The HIV-1 envelope glycoprotein (Env) trimer is located on the surface of the virus and is the target of broadly neutralizing antibodies (bNAbs). Recombinant native-like soluble Env trimer mimetics, such as SOSIP trimers, have taken a central role in HIV-1 vaccine research aimed at inducing bNAbs. We therefore performed a direct and thorough comparison of a full-length unmodified Env trimer containing the transmembrane domain and the cytoplasmic tail, with the sequence matched soluble SOSIP trimer, both based on an early Env sequence (AMC011) from an HIV+ individual that developed bNAbs. The structures of the full-length AMC011 trimer bound to either bNAb PGT145 or PGT151 were very similar to the structures of SOSIP trimers. Antigenically, the full-length and SOSIP trimers were comparable, but in contrast to the full-length trimer, the SOSIP trimer did not bind at all to non-neutralizing antibodies, most likely as a consequence of the intrinsic stabilization of the SOSIP trimer. Furthermore, the glycan composition of full-length and SOSIP trimers was similar overall, but the SOSIP trimer possessed slightly less complex and less extensively processed glycans, which may relate to the intrinsic stabilization as well as the absence of the membrane tether. These data provide insights into how to best use and improve membrane-associated full-length and soluble SOSIP HIV-1 Env trimers as immunogens.
HIV-1 envelope glycoprotein (Env) trimer is the primary antigenic target for neutralizing antibodies. As such, it is the focus of subunit vaccine design efforts that aim to recapitulate the structure and native antigenic profile in a soluble, stable form capable of eliciting neutralizing antibody responses. Here, we compare the antigenicity, glycosylation and structure of a full-length, wild-type Env trimer with a corresponding soluble, SOSIP trimer that is representative of many ongoing subunit vaccine design efforts. Overall, both exhibit similar properties, and the SOSIP trimer is an accurate mimic of the wild-type Env.
Citation: Torrents de la Peña A, Rantalainen K, Cottrell CA, Allen JD, van Gils MJ, Torres JL, et al. (2019) Similarities and differences between native HIV-1 envelope glycoprotein trimers and stabilized soluble trimer mimetics. PLoS Pathog 15(7): e1007920. https://doi.org/10.1371/journal.ppat.1007920
Editor: Alexandra Trkola, University of Zurich, SWITZERLAND
Received: January 3, 2019; Accepted: June 17, 2019; Published: July 15, 2019
Copyright: © 2019 Torrents de la Peña et al. This is an open access article distributed under the terms of the Creative Commons Attribution License, which permits unrestricted use, distribution, and reproduction in any medium, provided the original author and source are credited.
Data Availability: All relevant data are within the manuscript and its Supporting Information files.
Funding: This work is supported by the International AIDS Vaccine Initiative Neutralizing Antibody Consortium, and the Bill and Melinda Gates Foundation through the Collaboration for AIDS Vaccine Discovery (OPP1084519 and OPP1115782 to A.B.W., M.C.), P01 AI110657 (A.B.W., R.W.S.), and the Scripps CHAVI-ID (1UM1AI100663 to A.B.W., M.C.). This project has also received funding from the European Union’s Horizon 2020 for Research & Innovation program under grant agreement No. 681137 (R.W.S., M.C.). The funders had no role in study design, data collection and analysis, decision to publish, or preparation of the manuscript.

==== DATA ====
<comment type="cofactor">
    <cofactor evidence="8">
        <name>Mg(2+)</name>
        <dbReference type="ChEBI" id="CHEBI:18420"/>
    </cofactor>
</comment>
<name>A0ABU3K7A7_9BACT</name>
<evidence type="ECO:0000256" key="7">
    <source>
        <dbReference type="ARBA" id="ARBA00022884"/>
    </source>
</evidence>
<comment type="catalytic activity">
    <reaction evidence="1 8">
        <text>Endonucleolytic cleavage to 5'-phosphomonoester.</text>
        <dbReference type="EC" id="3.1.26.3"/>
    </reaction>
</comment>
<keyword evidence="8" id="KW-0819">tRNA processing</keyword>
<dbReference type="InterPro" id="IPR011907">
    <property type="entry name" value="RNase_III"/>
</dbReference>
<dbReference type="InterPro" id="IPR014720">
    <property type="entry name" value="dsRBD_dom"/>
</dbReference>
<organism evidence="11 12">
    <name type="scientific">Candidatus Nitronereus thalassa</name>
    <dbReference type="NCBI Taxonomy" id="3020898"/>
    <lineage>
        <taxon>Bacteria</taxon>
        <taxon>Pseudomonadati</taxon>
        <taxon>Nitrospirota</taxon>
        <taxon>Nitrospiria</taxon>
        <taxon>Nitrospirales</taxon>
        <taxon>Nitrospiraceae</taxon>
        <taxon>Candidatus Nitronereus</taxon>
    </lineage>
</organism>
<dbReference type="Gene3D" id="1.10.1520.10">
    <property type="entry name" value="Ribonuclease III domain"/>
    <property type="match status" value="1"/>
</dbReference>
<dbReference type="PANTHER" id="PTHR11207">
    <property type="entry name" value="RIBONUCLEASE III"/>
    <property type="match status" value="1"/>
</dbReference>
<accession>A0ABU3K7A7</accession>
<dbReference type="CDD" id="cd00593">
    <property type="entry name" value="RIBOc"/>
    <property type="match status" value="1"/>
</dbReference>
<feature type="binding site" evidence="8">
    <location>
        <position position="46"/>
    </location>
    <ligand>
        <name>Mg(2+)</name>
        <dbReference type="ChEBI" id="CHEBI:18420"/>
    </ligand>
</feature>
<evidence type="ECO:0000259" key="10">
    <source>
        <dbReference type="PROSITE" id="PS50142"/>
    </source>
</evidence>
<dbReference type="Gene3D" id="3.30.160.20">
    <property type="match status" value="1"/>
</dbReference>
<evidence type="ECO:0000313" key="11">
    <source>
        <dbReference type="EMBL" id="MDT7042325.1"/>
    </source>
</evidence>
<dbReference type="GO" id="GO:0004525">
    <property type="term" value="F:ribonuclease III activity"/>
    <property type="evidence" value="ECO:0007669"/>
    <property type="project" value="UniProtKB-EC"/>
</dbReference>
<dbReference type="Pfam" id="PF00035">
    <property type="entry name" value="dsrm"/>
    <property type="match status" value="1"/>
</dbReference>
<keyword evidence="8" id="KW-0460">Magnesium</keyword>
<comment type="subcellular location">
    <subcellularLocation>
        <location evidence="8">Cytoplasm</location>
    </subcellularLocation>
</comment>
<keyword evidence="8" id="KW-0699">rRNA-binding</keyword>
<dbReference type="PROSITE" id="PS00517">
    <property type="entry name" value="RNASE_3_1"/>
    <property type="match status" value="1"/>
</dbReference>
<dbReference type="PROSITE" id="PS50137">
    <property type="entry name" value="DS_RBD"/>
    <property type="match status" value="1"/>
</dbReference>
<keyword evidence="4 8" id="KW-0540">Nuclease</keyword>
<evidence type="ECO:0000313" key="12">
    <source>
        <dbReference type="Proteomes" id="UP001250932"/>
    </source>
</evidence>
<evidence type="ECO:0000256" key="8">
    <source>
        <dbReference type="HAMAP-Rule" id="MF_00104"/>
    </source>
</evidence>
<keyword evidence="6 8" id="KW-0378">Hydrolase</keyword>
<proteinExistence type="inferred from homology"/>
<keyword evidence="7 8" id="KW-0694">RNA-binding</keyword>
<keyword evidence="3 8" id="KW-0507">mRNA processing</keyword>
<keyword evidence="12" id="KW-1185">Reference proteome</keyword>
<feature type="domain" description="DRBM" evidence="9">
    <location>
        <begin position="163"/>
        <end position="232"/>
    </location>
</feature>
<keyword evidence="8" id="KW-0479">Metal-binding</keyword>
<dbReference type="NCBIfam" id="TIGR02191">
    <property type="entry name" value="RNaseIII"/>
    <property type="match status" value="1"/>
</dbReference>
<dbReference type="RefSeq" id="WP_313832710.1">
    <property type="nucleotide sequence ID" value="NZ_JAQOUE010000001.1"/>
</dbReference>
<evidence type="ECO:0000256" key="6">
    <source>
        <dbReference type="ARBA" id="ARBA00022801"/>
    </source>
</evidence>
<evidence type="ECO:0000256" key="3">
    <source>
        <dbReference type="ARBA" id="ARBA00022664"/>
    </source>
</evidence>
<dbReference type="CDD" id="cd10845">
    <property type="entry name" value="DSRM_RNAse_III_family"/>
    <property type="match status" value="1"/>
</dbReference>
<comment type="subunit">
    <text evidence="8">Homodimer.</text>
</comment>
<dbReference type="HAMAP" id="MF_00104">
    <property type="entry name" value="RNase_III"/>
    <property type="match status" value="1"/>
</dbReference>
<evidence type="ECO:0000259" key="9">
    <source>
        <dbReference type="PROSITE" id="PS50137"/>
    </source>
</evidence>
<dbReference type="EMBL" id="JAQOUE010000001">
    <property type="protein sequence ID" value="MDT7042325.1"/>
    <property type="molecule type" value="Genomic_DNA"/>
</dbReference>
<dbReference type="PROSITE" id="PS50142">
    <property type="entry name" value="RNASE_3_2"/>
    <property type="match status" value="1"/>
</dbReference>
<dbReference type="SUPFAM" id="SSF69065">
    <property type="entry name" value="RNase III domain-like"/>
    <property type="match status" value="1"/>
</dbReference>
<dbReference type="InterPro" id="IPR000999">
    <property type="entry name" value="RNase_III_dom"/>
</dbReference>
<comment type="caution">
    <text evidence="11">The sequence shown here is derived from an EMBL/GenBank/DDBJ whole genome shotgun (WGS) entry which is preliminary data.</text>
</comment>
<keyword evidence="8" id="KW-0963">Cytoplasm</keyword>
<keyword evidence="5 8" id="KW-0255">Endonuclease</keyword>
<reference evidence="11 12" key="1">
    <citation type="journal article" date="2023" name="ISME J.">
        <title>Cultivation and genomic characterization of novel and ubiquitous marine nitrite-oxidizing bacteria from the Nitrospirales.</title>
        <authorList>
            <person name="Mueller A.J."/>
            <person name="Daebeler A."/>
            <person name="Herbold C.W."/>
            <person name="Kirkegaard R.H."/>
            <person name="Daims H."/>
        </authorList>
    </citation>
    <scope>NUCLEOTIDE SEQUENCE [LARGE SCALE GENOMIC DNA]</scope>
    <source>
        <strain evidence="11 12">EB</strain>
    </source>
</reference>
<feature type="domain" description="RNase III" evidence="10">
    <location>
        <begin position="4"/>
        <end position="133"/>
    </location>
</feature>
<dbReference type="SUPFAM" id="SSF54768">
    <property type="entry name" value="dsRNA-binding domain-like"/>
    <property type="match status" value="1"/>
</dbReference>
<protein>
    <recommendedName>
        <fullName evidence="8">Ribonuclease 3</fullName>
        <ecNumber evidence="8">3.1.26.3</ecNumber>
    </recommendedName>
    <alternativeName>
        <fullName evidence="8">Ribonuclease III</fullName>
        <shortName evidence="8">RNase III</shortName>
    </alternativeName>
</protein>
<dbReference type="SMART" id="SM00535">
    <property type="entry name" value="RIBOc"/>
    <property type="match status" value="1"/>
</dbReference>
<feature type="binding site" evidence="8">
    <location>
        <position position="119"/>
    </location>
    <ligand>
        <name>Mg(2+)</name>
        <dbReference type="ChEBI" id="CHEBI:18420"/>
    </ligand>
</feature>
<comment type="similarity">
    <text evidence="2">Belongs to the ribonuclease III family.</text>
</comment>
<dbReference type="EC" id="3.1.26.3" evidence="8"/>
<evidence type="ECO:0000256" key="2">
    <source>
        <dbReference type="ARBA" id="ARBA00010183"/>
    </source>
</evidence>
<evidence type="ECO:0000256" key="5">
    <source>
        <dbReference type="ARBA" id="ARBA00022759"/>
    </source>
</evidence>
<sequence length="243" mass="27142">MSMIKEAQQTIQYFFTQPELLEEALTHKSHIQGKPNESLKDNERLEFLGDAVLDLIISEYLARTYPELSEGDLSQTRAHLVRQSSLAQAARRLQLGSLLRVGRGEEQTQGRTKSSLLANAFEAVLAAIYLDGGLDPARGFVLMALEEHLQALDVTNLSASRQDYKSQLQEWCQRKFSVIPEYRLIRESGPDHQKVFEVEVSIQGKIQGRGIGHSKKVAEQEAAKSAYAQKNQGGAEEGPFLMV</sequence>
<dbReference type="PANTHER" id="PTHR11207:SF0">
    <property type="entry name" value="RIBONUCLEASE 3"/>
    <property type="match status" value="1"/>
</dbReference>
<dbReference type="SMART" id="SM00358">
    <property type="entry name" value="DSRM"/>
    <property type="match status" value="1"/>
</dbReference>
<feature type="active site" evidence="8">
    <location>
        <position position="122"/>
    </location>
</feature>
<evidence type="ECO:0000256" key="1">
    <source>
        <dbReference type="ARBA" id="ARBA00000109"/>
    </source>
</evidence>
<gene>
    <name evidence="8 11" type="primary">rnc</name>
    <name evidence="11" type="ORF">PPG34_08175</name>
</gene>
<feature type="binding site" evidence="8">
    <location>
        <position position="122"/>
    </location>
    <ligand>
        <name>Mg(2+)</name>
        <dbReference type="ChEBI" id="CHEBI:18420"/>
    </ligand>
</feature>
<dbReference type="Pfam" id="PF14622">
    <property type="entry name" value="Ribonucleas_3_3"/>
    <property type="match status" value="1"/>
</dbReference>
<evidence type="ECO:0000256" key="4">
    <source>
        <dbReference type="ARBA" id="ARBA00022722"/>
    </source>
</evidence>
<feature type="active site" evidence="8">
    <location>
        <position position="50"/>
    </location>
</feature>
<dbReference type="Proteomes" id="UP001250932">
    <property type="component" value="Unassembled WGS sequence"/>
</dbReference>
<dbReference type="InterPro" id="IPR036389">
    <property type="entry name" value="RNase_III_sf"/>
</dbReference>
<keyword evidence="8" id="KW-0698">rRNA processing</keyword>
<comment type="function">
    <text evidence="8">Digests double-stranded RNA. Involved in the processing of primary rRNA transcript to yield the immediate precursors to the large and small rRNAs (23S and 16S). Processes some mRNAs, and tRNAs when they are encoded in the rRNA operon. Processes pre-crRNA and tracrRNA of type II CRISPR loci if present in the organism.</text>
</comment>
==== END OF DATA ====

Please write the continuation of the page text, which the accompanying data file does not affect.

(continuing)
Competing interests: The authors have no competing interests.
The HIV-1 envelope glycoprotein (Env) trimer is the target of broadly neutralizing antibodies (bNAbs) that arise during HIV-1 infection and is, therefore, an attractive immunogen for vaccine design. Previous studies have reported that bNAbs provide passive protection from viral challenges in macaques [1–3]. One approach to induce protective bNAbs is the use of Env-based vaccines that mimic native Env on the virus.
Previously, we described a soluble Env trimer, BG505 SOSIP.664, which contains an I559P substitution in gp41 that stabilizes the prefusion state of Env and a disulfide bond that covalently links the two subunits of the Env protein, gp120 and gp41 [4–6]. Soluble SOSIP trimers from different clades have now been described and characterized biophysically and biochemically [4,7–11]. The high resolution structures of several of these SOSIP trimers have also been solved by cryo-electron microscopy (cryo-EM) and x-ray crystallography, enabling structure-based Env trimer vaccine design [7,11–17]. Soluble SOSIP Env trimers have been tested as immunogens in animals and elicited neutralizing antibody (NAb) responses against the autologous viruses but generally not against heterologous Tier-2 viruses [10,18–22].
Native-like soluble Env trimers, such as SOSIP trimers, lack the membrane proximal external region (MPER), a target for broadly neutralizing antibodies, the transmembrane domain (TM), and the cytoplasmic tail. It is not entirely clear whether or how the absence of these domains and the presence of the SOSIP mutations influence the detailed properties of the trimers. Cryo-EM studies showed that a membrane-derived trimer that lacked the cytoplasmic tail and that was bound to bNAb PGT151 closely resembled SOSIP trimers at the structural level , but the lack of sufficient amounts of protein prevented a detailed antigenic and glycan characterization of these membrane-derived trimers. There is only limited data available comparing the antigenic and biophysical properties of SOSIP trimers versus corresponding full-length trimers because full-length trimers, as well as virion-derived trimers, are difficult to purify in sufficient quantities to perform such comparative studies.